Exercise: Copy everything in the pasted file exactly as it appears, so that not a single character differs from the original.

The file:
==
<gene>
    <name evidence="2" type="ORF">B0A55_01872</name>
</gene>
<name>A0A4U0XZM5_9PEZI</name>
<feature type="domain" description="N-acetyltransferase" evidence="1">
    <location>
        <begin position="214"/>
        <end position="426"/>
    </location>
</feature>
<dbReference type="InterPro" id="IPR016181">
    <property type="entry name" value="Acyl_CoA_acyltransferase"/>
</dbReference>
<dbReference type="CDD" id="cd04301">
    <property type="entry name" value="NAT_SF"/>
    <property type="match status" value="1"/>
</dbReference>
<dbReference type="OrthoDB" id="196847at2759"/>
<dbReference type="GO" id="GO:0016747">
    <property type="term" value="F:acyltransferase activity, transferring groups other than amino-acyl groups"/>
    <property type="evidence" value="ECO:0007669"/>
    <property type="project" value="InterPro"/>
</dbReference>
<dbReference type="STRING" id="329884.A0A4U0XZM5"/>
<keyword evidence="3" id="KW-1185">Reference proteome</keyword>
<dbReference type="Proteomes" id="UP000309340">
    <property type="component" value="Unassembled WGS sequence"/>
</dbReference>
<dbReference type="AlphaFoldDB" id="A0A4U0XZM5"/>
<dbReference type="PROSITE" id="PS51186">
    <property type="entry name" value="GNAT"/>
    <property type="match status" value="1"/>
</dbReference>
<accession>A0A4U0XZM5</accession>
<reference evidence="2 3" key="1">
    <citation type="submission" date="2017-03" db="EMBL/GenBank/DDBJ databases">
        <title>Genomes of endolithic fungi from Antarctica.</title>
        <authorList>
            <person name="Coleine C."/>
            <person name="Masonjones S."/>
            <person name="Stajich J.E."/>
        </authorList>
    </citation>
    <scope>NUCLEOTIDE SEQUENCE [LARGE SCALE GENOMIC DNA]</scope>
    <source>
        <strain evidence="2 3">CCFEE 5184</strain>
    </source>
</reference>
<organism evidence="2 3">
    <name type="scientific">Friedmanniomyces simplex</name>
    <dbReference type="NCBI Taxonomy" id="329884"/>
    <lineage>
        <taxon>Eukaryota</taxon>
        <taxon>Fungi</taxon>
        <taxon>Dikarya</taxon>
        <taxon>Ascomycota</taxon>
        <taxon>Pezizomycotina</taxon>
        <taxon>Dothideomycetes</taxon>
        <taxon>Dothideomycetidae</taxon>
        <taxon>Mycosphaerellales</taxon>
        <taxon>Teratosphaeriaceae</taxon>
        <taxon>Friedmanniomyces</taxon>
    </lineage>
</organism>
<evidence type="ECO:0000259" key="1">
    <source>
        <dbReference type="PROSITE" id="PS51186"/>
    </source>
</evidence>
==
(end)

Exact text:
<gene>
    <name evidence="2" type="ORF">B0A55_01872</name>
</gene>
<name>A0A4U0XZM5_9PEZI</name>
<feature type="domain" description="N-acetyltransferase" evidence="1">
    <location>
        <begin position="214"/>
        <end position="426"/>
    </location>
</feature>
<dbReference type="InterPro" id="IPR016181">
    <property type="entry name" value="Acyl_CoA_acyltransferase"/>
</dbReference>
<dbReference type="CDD" id="cd04301">
    <property type="entry name" value="NAT_SF"/>
    <property type="match status" value="1"/>
</dbReference>
<dbReference type="OrthoDB" id="196847at2759"/>
<dbReference type="GO" id="GO:0016747">
    <property type="term" value="F:acyltransferase activity, transferring groups other than amino-acyl groups"/>
    <property type="evidence" value="ECO:0007669"/>
    <property type="project" value="InterPro"/>
</dbReference>
<dbReference type="STRING" id="329884.A0A4U0XZM5"/>
<keyword evidence="3" id="KW-1185">Reference proteome</keyword>
<dbReference type="Proteomes" id="UP000309340">
    <property type="component" value="Unassembled WGS sequence"/>
</dbReference>
<dbReference type="AlphaFoldDB" id="A0A4U0XZM5"/>
<dbReference type="PROSITE" id="PS51186">
    <property type="entry name" value="GNAT"/>
    <property type="match status" value="1"/>
</dbReference>
<accession>A0A4U0XZM5</accession>
<reference evidence="2 3" key="1">
    <citation type="submission" date="2017-03" db="EMBL/GenBank/DDBJ databases">
        <title>Genomes of endolithic fungi from Antarctica.</title>
        <authorList>
            <person name="Coleine C."/>
            <person name="Masonjones S."/>
            <person name="Stajich J.E."/>
        </authorList>
    </citation>
    <scope>NUCLEOTIDE SEQUENCE [LARGE SCALE GENOMIC DNA]</scope>
    <source>
        <strain evidence="2 3">CCFEE 5184</strain>
    </source>
</reference>
<organism evidence="2 3">
    <name type="scientific">Friedmanniomyces simplex</name>
    <dbReference type="NCBI Taxonomy" id="329884"/>
    <lineage>
        <taxon>Eukaryota</taxon>
        <taxon>Fungi</taxon>
        <taxon>Dikarya</taxon>
        <taxon>Ascomycota</taxon>
        <taxon>Pezizomycotina</taxon>
        <taxon>Dothideomycetes</taxon>
        <taxon>Dothideomycetidae</taxon>
        <taxon>Mycosphaerellales</taxon>
        <taxon>Teratosphaeriaceae</taxon>
        <taxon>Friedmanniomyces</taxon>
    </lineage>
</organism>
<evidence type="ECO:0000259" key="1">
    <source>
        <dbReference type="PROSITE" id="PS51186"/>
    </source>
</evidence>